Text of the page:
If you're reading this article on the go, pause for just a second and take a look around. What phones do you see people using? The iPhone? An array of Android devices? The business man's Blackberry? Chances are you're seeing quite a mix of all three and them some (and let's not forget the poor little Windows Phone). But what's shocking to me is that more and more, the iPhone isn't popping out of people's pockets. Rather, Samsung and HTC phones are breaking free of the fruit's chains and storming ahead. Why? Some say competition, others will tell you that Android is just plain better than the iDevice. But the real reason: the iPhone just isn't the coolest kid on the block anymore and Apple needs to fix that – and fast. 

I slip out my iPhone, check Twitter, and then shoot off a few emails. Hearing the faint whoosh of the Mail app verifying my sent mail, I slip it back into my back pocket and carry on with my day. This seems to be the habit I have with my phone, one that I'm proud to say is quasi-productive while at the same time, semi-amusing. But while meandering the halls, I'm taken aback at the rapid revision of what phones friends and strangers alike are typing away with… not iPhones.

Apple knows how to play the game – and it plays it very well. From commercials to keynotes, stores to employees, the company breaks its back to make sure the consumer feels free within its walled garden. With a relaxed atmosphere and staff, Apple draws in the teens, the adults (and apparently all of those who aspire to be hipsters), and their devices feed that feeling. But it seems like those times are drawing to an end, with Samsung's latest and greatest commercials bashing the sort of cult-like following Apple has had and showing its own phones to be… well, superior.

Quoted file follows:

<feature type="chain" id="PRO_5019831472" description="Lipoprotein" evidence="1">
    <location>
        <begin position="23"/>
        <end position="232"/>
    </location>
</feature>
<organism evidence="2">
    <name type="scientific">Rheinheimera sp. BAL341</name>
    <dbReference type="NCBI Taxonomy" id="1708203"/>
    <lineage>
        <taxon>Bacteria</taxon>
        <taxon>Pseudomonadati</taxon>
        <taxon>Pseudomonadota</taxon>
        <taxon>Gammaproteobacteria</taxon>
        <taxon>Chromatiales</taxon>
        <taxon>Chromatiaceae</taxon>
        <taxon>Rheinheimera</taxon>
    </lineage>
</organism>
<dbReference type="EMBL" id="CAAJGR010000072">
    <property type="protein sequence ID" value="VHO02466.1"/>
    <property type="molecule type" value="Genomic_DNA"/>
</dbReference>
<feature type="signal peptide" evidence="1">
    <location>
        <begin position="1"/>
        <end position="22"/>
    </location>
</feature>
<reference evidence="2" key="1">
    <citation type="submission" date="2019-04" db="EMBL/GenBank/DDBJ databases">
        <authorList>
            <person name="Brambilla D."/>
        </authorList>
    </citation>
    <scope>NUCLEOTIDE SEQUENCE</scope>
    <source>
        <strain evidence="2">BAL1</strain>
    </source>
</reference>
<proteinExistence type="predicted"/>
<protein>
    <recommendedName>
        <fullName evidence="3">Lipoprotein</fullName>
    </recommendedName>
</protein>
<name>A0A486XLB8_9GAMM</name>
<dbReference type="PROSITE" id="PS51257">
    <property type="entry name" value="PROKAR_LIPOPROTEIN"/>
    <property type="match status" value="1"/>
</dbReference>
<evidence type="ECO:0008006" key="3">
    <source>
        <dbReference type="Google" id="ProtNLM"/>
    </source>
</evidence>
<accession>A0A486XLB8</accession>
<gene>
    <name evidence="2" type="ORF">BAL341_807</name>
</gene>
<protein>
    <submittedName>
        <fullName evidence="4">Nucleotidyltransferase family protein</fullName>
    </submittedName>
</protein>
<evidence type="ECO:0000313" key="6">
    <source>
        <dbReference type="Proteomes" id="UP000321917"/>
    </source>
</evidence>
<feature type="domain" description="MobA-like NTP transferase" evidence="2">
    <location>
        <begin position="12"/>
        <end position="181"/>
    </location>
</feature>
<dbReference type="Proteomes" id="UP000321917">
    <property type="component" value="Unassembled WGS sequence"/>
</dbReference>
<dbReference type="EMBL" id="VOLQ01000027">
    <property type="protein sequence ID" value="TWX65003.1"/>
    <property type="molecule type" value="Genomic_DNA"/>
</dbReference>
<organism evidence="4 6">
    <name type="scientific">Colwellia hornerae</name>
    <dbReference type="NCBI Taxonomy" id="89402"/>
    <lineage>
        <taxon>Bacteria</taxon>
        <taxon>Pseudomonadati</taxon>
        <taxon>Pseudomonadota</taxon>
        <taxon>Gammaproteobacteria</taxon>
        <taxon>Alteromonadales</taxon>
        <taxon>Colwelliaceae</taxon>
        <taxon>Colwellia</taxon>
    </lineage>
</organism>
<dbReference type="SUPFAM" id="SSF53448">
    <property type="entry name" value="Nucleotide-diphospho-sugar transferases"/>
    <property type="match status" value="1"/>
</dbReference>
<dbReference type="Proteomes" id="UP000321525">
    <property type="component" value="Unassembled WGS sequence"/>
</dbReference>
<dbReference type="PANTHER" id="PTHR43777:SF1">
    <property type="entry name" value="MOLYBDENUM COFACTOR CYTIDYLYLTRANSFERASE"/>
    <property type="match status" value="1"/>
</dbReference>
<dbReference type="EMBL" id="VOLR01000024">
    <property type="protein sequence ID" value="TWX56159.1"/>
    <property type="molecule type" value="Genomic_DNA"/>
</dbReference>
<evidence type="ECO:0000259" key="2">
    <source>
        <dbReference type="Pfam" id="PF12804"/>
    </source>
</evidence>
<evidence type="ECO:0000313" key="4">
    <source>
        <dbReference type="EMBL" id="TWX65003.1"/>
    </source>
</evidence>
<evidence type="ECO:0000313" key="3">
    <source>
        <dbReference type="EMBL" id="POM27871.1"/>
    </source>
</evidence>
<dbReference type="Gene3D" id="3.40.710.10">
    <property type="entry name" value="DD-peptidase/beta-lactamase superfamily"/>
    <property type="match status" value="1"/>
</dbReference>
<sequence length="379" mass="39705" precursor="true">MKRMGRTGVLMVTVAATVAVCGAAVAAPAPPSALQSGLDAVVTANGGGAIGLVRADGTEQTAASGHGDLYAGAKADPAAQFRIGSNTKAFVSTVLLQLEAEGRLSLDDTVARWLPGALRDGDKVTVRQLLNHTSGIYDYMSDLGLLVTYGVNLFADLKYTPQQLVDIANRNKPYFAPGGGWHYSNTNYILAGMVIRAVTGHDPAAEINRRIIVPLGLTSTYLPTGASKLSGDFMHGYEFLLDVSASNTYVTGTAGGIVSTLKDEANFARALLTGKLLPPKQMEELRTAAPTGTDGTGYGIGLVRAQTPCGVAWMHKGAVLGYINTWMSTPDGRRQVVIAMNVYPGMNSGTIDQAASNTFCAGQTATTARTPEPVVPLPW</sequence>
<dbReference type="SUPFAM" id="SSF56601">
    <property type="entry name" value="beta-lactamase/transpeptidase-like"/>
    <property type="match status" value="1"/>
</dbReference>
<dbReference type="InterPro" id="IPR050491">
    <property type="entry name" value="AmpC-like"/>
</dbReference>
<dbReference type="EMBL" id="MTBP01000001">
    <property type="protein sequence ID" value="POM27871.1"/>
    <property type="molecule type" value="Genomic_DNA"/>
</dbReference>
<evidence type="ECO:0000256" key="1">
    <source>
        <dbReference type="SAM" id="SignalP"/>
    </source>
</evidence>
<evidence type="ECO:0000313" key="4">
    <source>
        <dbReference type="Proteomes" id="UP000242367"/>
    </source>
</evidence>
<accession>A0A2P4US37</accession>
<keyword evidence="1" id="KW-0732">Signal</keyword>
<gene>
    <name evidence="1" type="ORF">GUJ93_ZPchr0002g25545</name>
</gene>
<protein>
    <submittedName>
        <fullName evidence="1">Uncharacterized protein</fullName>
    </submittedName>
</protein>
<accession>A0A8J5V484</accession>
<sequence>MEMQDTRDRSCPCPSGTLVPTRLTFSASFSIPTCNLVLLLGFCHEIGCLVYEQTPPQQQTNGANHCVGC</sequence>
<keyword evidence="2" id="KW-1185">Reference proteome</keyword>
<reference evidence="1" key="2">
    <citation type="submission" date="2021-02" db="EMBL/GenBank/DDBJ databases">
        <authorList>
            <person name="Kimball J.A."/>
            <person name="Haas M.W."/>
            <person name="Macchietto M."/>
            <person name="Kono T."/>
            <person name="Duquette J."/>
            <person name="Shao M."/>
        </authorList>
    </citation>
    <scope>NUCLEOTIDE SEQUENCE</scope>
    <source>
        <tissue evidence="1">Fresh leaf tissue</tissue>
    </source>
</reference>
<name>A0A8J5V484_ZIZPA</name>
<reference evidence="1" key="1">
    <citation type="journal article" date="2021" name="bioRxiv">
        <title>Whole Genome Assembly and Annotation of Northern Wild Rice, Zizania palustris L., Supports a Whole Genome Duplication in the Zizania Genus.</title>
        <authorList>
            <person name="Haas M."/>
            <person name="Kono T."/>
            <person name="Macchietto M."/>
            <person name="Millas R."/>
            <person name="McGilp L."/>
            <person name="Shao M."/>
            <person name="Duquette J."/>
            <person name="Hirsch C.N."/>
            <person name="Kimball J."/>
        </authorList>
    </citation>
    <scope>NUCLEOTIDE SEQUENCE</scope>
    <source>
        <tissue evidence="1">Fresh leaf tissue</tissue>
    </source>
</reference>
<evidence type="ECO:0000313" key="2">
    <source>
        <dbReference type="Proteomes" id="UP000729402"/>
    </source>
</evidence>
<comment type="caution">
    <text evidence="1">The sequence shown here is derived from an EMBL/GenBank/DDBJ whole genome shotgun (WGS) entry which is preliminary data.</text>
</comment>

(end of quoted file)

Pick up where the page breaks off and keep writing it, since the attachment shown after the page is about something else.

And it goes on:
I'd say the first mistake Apple made was to limit their phone to one carrier (in the red, white and blue) for the longest of time. Do you remember the original Droid launch commercials by Verizon? It was the Anti-iPhone. And it did spectacularly well. 

The next mistake was not mixing the operating system up a bit. I know, I know: if it ain't broke, don't fix it, but people get bored of the same tiny squares on a screen after three years and Android offers full customizability. 

And the last fall out would be not unveiling any game-changing software or hardware for the iPhone 4s.

Many pundits are saying the iPhone 5 will be groundbreaking, and that's going to give Apple a much needed bump up, but when it really comes down to it, if you want to stay on the top with trends, you need to break the ground each and every year, and then some. 

So will Apple stay cool in the long run? Maybe, maybe not. But let's not forget that Blackberry ruled the air for quite some time, and now look at 'em. It's a tough business, keeping cool, one that requires more than just a fancy phone or custom operating system. And don't look now… but I think I see Windows Phone pulling up pretty fast.